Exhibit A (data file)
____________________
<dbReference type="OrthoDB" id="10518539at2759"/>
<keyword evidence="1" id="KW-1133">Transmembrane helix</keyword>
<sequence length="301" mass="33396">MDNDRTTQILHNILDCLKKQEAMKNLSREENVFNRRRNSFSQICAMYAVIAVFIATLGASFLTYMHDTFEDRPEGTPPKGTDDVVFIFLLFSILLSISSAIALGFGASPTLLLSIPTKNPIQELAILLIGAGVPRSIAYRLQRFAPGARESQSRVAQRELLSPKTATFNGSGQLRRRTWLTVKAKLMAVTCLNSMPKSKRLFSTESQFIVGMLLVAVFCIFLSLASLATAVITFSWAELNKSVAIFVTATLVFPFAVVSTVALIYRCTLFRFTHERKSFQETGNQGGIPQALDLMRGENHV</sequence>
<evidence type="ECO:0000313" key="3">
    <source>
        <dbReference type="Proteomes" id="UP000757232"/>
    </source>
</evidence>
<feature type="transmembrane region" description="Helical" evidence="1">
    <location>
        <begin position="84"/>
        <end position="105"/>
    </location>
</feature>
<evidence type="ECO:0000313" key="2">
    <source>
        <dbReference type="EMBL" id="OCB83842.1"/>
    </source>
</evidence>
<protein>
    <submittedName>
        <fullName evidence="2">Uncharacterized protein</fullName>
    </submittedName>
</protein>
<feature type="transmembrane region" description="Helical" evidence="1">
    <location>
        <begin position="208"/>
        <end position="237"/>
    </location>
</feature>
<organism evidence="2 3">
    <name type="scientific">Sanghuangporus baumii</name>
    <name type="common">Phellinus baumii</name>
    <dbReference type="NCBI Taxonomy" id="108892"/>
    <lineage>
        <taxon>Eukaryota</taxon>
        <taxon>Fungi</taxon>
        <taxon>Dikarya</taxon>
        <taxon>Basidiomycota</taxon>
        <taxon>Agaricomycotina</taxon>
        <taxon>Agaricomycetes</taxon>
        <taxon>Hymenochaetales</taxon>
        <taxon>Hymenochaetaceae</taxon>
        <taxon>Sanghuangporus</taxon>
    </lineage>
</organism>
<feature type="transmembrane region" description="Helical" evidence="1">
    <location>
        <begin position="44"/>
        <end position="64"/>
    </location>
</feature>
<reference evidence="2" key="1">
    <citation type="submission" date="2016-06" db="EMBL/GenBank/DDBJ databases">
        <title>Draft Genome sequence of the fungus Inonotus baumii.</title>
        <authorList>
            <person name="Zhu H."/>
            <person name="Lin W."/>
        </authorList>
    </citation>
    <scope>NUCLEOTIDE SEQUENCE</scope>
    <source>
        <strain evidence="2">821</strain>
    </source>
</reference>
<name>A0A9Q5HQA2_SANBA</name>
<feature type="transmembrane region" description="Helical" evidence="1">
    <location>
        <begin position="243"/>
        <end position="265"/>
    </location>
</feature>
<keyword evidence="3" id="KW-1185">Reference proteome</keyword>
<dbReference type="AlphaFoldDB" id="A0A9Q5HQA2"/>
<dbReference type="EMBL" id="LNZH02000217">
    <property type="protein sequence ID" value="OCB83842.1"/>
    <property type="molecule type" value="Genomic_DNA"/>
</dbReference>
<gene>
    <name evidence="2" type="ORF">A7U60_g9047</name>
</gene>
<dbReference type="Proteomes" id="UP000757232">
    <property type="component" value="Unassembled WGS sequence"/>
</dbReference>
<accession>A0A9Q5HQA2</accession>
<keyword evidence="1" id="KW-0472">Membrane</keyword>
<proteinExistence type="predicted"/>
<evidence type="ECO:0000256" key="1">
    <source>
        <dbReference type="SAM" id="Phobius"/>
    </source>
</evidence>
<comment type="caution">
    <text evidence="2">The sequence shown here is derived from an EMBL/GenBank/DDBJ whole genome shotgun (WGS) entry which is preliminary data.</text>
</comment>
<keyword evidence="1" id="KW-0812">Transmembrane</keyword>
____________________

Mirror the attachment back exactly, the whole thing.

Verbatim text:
<dbReference type="OrthoDB" id="10518539at2759"/>
<keyword evidence="1" id="KW-1133">Transmembrane helix</keyword>
<sequence length="301" mass="33396">MDNDRTTQILHNILDCLKKQEAMKNLSREENVFNRRRNSFSQICAMYAVIAVFIATLGASFLTYMHDTFEDRPEGTPPKGTDDVVFIFLLFSILLSISSAIALGFGASPTLLLSIPTKNPIQELAILLIGAGVPRSIAYRLQRFAPGARESQSRVAQRELLSPKTATFNGSGQLRRRTWLTVKAKLMAVTCLNSMPKSKRLFSTESQFIVGMLLVAVFCIFLSLASLATAVITFSWAELNKSVAIFVTATLVFPFAVVSTVALIYRCTLFRFTHERKSFQETGNQGGIPQALDLMRGENHV</sequence>
<evidence type="ECO:0000313" key="3">
    <source>
        <dbReference type="Proteomes" id="UP000757232"/>
    </source>
</evidence>
<feature type="transmembrane region" description="Helical" evidence="1">
    <location>
        <begin position="84"/>
        <end position="105"/>
    </location>
</feature>
<evidence type="ECO:0000313" key="2">
    <source>
        <dbReference type="EMBL" id="OCB83842.1"/>
    </source>
</evidence>
<protein>
    <submittedName>
        <fullName evidence="2">Uncharacterized protein</fullName>
    </submittedName>
</protein>
<feature type="transmembrane region" description="Helical" evidence="1">
    <location>
        <begin position="208"/>
        <end position="237"/>
    </location>
</feature>
<organism evidence="2 3">
    <name type="scientific">Sanghuangporus baumii</name>
    <name type="common">Phellinus baumii</name>
    <dbReference type="NCBI Taxonomy" id="108892"/>
    <lineage>
        <taxon>Eukaryota</taxon>
        <taxon>Fungi</taxon>
        <taxon>Dikarya</taxon>
        <taxon>Basidiomycota</taxon>
        <taxon>Agaricomycotina</taxon>
        <taxon>Agaricomycetes</taxon>
        <taxon>Hymenochaetales</taxon>
        <taxon>Hymenochaetaceae</taxon>
        <taxon>Sanghuangporus</taxon>
    </lineage>
</organism>
<feature type="transmembrane region" description="Helical" evidence="1">
    <location>
        <begin position="44"/>
        <end position="64"/>
    </location>
</feature>
<reference evidence="2" key="1">
    <citation type="submission" date="2016-06" db="EMBL/GenBank/DDBJ databases">
        <title>Draft Genome sequence of the fungus Inonotus baumii.</title>
        <authorList>
            <person name="Zhu H."/>
            <person name="Lin W."/>
        </authorList>
    </citation>
    <scope>NUCLEOTIDE SEQUENCE</scope>
    <source>
        <strain evidence="2">821</strain>
    </source>
</reference>
<name>A0A9Q5HQA2_SANBA</name>
<feature type="transmembrane region" description="Helical" evidence="1">
    <location>
        <begin position="243"/>
        <end position="265"/>
    </location>
</feature>
<keyword evidence="3" id="KW-1185">Reference proteome</keyword>
<dbReference type="AlphaFoldDB" id="A0A9Q5HQA2"/>
<dbReference type="EMBL" id="LNZH02000217">
    <property type="protein sequence ID" value="OCB83842.1"/>
    <property type="molecule type" value="Genomic_DNA"/>
</dbReference>
<gene>
    <name evidence="2" type="ORF">A7U60_g9047</name>
</gene>
<dbReference type="Proteomes" id="UP000757232">
    <property type="component" value="Unassembled WGS sequence"/>
</dbReference>
<accession>A0A9Q5HQA2</accession>
<keyword evidence="1" id="KW-0472">Membrane</keyword>
<proteinExistence type="predicted"/>
<evidence type="ECO:0000256" key="1">
    <source>
        <dbReference type="SAM" id="Phobius"/>
    </source>
</evidence>
<comment type="caution">
    <text evidence="2">The sequence shown here is derived from an EMBL/GenBank/DDBJ whole genome shotgun (WGS) entry which is preliminary data.</text>
</comment>
<keyword evidence="1" id="KW-0812">Transmembrane</keyword>